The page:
In May, the city council of Arlington, TX signed off on a $1 billion deal that would allow the Texas Rangers to build a new stadium that includes a retractable roof. It was unexpected, since the Rangers' current stadium, Globe Life Park, is only 22 years old and not in bad shape.
Regardless of whether the Rangers need the stadium or not, it's happening. The agreement was touted as a 50-50 cost split between the Rangers and the city of Arlington, with each party ponying up $500 million. But according to WFAA-TV, Dallas' ABC affiliate, that's not actually true at all. They dug into the "Master Agreement," approved by the city council, and found some disturbing things.
The agreement asks voters to approve the extension of hotel and car rental taxes, as well as a half-cent sales tax. That, on its face, is normal. That's what cities do to raise their portion of the revenue to build the stadium. Those particular Arlington taxes helped pay for AT&T Stadium, which is where the Dallas Cowboys play.
But that's where things stop being normal (sadly, taxpayers funding stadiums for billionaires is considered normal) and start getting shady and potentially damaging to the city. WFAA-TV looked closely at the agreement and found something unusual.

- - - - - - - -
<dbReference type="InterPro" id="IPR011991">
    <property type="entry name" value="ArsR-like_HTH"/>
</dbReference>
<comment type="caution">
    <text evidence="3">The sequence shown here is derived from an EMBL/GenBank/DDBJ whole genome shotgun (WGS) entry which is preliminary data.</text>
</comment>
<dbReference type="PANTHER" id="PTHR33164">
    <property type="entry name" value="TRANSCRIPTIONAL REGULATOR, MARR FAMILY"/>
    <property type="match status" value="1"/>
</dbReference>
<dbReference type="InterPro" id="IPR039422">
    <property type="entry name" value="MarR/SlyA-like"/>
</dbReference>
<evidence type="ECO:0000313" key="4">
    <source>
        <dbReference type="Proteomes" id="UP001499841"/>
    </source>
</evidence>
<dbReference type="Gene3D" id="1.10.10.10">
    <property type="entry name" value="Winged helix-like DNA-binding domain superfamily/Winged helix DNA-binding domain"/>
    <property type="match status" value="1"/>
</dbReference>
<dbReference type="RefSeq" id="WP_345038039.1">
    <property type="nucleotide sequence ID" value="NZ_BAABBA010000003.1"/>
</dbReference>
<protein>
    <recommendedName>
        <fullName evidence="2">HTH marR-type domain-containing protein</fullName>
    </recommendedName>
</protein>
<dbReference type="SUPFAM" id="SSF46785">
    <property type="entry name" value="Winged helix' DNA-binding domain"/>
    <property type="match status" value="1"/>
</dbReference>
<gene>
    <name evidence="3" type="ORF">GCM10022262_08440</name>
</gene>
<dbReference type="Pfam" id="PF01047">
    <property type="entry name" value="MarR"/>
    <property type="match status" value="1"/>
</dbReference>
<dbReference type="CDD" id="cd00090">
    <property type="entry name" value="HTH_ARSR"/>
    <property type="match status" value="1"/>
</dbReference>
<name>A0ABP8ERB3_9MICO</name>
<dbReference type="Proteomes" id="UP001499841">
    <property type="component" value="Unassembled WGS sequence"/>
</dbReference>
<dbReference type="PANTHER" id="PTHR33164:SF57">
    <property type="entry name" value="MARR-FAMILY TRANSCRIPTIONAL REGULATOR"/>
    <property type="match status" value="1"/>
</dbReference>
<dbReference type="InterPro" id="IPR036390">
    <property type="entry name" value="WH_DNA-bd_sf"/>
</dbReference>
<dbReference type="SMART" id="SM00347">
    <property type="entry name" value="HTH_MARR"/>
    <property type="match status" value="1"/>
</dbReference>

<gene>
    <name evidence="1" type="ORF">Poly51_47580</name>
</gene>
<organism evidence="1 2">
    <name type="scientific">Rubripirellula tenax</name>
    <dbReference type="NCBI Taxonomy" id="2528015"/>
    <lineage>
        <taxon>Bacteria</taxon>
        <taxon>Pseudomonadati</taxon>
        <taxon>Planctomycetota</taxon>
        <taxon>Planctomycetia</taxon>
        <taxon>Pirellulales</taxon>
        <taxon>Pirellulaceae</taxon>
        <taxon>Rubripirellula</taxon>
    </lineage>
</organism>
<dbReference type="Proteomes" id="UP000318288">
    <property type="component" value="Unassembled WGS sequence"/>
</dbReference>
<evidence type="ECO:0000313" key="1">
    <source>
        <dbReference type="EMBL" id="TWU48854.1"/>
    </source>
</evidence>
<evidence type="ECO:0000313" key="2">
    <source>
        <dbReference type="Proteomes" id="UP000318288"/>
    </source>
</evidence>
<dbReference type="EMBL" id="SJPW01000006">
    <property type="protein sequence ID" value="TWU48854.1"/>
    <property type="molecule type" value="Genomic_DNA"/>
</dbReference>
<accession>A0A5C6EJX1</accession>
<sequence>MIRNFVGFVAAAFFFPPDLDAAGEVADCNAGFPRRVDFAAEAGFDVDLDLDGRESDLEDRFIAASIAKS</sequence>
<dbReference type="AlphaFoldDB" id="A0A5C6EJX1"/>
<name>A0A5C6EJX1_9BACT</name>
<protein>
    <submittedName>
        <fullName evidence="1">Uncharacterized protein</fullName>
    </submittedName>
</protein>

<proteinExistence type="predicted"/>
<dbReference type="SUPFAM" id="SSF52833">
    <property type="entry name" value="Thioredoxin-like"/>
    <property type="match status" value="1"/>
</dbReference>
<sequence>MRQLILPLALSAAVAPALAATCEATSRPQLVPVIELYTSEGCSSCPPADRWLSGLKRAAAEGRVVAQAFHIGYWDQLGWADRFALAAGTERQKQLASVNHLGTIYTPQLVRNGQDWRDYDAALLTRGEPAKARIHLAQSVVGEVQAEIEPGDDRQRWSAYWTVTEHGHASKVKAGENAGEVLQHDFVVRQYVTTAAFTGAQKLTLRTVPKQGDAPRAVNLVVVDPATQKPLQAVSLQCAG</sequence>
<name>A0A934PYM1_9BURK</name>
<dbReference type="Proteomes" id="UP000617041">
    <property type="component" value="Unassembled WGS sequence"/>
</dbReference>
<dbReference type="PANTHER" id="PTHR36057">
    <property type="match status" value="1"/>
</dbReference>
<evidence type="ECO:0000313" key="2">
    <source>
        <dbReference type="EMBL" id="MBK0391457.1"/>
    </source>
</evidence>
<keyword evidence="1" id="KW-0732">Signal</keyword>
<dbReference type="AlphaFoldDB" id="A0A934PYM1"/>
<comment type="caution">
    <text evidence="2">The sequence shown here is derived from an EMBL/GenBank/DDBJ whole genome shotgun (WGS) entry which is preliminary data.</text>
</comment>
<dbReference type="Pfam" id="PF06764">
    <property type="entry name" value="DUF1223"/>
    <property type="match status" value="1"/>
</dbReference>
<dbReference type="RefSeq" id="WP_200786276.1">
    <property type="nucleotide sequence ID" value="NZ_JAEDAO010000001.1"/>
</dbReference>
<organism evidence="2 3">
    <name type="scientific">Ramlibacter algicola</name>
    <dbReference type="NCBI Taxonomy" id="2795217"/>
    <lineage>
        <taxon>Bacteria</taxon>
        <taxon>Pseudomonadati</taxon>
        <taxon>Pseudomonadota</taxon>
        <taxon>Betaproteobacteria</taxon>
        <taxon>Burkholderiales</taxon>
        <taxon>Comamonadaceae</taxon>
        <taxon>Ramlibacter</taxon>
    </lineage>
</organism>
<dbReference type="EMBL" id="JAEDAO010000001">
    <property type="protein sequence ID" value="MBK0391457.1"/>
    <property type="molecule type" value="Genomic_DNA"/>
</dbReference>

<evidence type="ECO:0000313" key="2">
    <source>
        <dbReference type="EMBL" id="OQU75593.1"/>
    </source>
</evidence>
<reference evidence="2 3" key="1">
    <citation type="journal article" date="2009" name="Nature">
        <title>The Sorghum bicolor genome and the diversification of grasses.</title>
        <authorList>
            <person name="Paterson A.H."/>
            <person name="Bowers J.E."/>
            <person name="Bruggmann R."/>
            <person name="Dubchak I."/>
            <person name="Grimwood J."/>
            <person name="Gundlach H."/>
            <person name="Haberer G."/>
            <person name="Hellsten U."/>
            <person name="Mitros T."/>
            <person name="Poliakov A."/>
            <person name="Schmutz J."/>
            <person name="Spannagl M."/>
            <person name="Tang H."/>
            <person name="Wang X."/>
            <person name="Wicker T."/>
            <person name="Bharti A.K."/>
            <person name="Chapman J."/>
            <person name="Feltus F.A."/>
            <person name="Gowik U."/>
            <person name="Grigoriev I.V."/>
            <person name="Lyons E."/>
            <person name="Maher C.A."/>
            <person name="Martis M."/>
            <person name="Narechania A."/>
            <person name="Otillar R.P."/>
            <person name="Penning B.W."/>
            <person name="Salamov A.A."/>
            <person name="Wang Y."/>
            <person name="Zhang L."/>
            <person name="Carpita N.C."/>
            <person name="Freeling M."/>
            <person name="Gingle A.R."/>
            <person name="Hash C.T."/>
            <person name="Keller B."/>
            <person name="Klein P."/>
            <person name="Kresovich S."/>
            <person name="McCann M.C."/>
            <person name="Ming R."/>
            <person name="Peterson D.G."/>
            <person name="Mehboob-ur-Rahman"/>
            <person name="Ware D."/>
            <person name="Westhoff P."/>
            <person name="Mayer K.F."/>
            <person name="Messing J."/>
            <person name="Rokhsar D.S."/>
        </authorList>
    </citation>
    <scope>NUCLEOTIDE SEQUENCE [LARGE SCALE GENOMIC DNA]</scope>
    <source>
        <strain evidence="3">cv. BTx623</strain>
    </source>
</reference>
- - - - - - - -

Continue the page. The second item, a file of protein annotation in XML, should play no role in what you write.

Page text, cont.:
Tucked in the agreement is a clause called the "admissions and parking tax" that allows for a 10 percent surcharge on event tickets and up to $3 additional surcharge on parking. State law allows cities to collect and use the taxes to build their stadiums. Arlington’s agreement, however, allows the Rangers to use the admissions and parking tax revenues to help pay their half of the construction costs.
For some reason, instead of using it themselves, Arlington is letting the Rangers use that admissions and parking tax to help pay for their portion of the stadium. They're essentially giving money to the Rangers instead of making them use the money they already have and the money they make every single day to pay for it.
This isn't chump change, either. WFAA-TV reported that the admissions and parking tax could amount to $10 million in revenue a year. Over the 30-year life of the stadium, that's $300 million that the Rangers can use to pay for their part of the deal. So that 50-50 split isn't really 50-50 at all, it just looks like one. In reality, with the city of Arlington giving the Rangers $300 million over 30 years, the city is contributing $800 million and the Rangers would contribute $200 million.
So, in short: the Rangers don't need a new stadium, but they want one, and they've somehow convinced the city of Arlington to not just "split" the cost with them, but give them even more money on top of it. An economist who spoke with WFAA-TV summed up this story well.
“It is one of the worst public projects anyone could imagine,” said Robert Baade, an economist at Lake Forest College in Illinois.
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